Meeks Traverse Day 1: Meeks Trailhead to Haakens Peak

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April 4, 2015
After spending Friday night under the stars at Meeks Trailhead (6,250 ft), the three of us packed our bags around dawn and headed out shortly before sunrise. The approach to the start of the ridge was trivial. We walked south along the main road (CA-89/Emerald Bay Rd) for roughly a quarter mile, then branched off to the right onto a smaller paved road, the start of which was marked by a red gift-shop-looking building. As that road turned to dirt 0.1 miles later, we veered south onto the ridge and began traversing along it.

It was a very pleasant sunny morning with temperatures in the mid 30s. The ridge started out gently sloping, and the terrain was pretty easy going. At around 7,600 ft, we hit the first snow, which greatly increased afterward. At around 8,200 ft, the ridge became increasingly rocky and somewhat tedious, but only class 2.

first view of Lake Tahoe shortly after getting on the ridge

more views from ascent

From below, the summit block of our first peak (Rubicon) looked sharp and imposing. Upon reaching it, we were able to climb up it via one of several class 2-3 routes on its west side. At the summit, we were treated to an expansive view of Lake Tahoe, with its vast waters glinting below us. The wind was howling in from the southwest, to the point that it was slightly difficult to stand up on the summit. We snapped a few pictures, and proceeded southward along the traverse.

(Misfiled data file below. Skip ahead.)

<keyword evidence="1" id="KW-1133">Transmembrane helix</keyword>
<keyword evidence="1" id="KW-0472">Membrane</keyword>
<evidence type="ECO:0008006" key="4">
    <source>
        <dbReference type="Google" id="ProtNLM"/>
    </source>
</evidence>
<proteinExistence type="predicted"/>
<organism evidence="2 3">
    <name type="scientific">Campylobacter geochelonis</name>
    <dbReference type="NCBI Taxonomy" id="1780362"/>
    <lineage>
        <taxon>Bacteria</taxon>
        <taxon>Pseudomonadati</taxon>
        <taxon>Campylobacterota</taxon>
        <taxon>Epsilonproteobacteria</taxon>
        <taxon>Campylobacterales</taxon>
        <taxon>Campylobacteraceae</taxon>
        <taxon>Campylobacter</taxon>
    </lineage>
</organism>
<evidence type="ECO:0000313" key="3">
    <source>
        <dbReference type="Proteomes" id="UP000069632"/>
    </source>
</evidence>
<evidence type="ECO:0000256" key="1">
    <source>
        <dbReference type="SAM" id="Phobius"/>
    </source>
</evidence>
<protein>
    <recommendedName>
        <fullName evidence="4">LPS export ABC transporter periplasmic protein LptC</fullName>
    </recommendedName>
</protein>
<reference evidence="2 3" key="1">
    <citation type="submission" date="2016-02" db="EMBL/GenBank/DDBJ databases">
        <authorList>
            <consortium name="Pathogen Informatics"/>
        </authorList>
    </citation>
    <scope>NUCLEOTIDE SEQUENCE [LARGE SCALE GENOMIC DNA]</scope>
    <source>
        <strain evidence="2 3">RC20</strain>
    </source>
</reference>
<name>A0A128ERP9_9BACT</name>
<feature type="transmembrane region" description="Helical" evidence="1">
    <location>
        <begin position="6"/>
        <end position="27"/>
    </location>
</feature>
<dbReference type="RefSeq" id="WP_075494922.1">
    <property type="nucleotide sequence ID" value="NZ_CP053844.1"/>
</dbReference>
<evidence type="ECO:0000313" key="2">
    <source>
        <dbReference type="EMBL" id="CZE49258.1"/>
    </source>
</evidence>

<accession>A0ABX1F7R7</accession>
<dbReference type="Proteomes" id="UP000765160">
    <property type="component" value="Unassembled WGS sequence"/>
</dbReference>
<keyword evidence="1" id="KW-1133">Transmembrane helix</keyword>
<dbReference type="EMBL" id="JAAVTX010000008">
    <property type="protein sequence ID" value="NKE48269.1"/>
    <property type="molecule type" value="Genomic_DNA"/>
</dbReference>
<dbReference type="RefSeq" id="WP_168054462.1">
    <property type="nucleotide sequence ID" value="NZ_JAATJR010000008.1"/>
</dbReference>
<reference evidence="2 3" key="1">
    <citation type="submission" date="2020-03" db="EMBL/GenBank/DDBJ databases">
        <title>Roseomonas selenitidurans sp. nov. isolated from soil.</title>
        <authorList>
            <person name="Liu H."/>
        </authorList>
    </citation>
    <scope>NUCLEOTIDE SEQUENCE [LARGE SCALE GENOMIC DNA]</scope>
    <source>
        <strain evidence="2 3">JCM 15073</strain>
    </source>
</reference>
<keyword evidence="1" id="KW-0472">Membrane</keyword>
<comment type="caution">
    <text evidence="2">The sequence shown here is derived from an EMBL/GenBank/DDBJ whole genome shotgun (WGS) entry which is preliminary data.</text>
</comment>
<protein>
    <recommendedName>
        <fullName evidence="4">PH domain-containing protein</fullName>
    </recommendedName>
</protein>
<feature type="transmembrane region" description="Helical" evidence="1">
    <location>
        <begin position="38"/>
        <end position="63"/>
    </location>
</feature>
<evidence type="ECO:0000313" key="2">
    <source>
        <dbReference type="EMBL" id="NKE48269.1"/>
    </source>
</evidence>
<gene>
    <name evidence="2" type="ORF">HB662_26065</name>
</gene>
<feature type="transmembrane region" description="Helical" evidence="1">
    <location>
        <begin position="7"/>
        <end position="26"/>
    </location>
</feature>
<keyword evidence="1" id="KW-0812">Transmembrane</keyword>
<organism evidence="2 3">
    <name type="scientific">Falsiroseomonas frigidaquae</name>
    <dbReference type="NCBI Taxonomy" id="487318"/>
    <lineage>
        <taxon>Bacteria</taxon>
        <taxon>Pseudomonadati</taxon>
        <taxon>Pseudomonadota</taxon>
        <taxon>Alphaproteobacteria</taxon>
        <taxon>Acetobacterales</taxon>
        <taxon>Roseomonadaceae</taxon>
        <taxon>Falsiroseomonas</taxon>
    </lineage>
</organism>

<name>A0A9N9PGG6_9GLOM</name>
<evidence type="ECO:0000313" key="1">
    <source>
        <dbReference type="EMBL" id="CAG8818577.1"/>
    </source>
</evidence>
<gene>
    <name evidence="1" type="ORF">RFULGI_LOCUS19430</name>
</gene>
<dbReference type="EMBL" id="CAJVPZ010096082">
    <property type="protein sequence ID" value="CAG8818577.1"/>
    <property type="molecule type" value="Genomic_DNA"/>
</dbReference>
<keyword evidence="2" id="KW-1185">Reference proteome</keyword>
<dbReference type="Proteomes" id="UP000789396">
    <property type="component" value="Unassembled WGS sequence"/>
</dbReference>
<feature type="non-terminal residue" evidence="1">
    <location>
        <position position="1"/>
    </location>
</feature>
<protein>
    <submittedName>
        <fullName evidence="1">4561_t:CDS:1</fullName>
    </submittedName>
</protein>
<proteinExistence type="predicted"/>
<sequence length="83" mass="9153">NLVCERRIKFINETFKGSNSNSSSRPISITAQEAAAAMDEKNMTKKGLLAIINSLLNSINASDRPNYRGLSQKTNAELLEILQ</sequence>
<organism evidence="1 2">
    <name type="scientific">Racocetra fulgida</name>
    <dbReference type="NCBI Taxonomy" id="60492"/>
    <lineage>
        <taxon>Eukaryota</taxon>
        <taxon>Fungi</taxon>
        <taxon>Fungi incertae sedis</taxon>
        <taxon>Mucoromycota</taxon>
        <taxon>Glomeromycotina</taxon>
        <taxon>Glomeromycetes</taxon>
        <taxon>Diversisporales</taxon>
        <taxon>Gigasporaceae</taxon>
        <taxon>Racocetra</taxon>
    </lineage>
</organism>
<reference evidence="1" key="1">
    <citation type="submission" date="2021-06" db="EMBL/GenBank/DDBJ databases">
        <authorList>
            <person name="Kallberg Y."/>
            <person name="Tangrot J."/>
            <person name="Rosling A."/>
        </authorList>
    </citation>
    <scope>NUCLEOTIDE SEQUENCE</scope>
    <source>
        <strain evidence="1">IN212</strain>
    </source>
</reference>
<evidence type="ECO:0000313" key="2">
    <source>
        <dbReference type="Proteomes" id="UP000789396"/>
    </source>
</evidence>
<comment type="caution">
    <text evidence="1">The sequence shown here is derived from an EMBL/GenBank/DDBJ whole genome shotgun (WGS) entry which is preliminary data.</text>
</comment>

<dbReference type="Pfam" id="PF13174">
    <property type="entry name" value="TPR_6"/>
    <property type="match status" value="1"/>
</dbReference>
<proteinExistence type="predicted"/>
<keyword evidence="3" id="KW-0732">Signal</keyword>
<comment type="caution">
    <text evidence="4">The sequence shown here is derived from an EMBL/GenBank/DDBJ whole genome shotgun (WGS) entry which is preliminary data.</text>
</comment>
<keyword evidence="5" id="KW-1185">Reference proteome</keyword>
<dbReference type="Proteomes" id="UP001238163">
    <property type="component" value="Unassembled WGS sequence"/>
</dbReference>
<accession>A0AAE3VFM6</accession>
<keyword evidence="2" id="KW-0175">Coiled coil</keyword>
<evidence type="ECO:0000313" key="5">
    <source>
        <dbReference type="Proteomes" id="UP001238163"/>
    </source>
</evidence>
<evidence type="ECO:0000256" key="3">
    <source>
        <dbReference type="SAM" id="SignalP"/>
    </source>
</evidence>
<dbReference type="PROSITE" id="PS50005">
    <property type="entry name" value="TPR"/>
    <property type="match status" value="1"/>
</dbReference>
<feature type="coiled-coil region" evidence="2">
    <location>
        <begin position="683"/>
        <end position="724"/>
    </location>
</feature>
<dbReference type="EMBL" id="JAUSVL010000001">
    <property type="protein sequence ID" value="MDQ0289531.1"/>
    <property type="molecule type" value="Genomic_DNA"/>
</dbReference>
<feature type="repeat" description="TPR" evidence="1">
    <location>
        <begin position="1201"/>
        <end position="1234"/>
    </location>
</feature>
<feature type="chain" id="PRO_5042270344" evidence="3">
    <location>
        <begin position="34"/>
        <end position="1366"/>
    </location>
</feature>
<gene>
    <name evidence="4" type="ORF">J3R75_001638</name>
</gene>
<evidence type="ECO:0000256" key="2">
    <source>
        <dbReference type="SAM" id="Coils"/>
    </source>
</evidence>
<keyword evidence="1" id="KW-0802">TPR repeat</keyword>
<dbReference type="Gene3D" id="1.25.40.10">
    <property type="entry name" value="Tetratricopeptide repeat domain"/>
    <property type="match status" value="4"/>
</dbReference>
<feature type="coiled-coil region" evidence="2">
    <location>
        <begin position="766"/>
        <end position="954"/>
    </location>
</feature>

climbing Rubicon's summit block

view south from Rubicon Peak




Getting down Rubicon's south ridge involved some trickier negation. When the crest itself turned to class 5, we would traverse along the ridge's west side on class 3 rock. After roughly 15 minutes of this, the rock vanished and we walked down gentle sandy slopes before ascending Stoney Ridge Peak's northwest ridge, which was straightforward class 1-2 walking on snow. We donned crampons for roughly a tenth of a mile section of ridge, but took them off upon seeing the dry class 3 summit block up ahead.

descending Rubicon's south ridge

random glimpse of the lake

Stoney Ridge Peak's summit block was a fun 25 ft feature. We were able to surmount it by climbing up to a notch on its immediate left side, then heading around the backside of the block before ascending the last few feet. 

view west-southwest from Stoney Ridge Peak





Getting down the south ridge of Stoney Ridge Peak turned out to be somewhat tedious, with the ridge crest composed of large slabs and blocks of granite. We were once again weaving back and forth along the ridge on mostly class 2 and ocassional class 3 terrain. As we approached a large bump on the ridge shortly before Jakes Peak (see map), the terrain eased up and became nice snowy slopes.

On the topo itself, Jakes Peak was nothing significant. The one interesting thing about this peak was its summit block: a 30 ft high breast-shaped monolith rising out of an otherwise boring snowfield. The summit block itself was undoubtedly class 5. I was able to ascend the block via a large crack on its northeast side (class 5.3) and descend its east side (class 5.4), utilizing several tiny holes in the rock. The rock itself was somewhat flaky and gritty.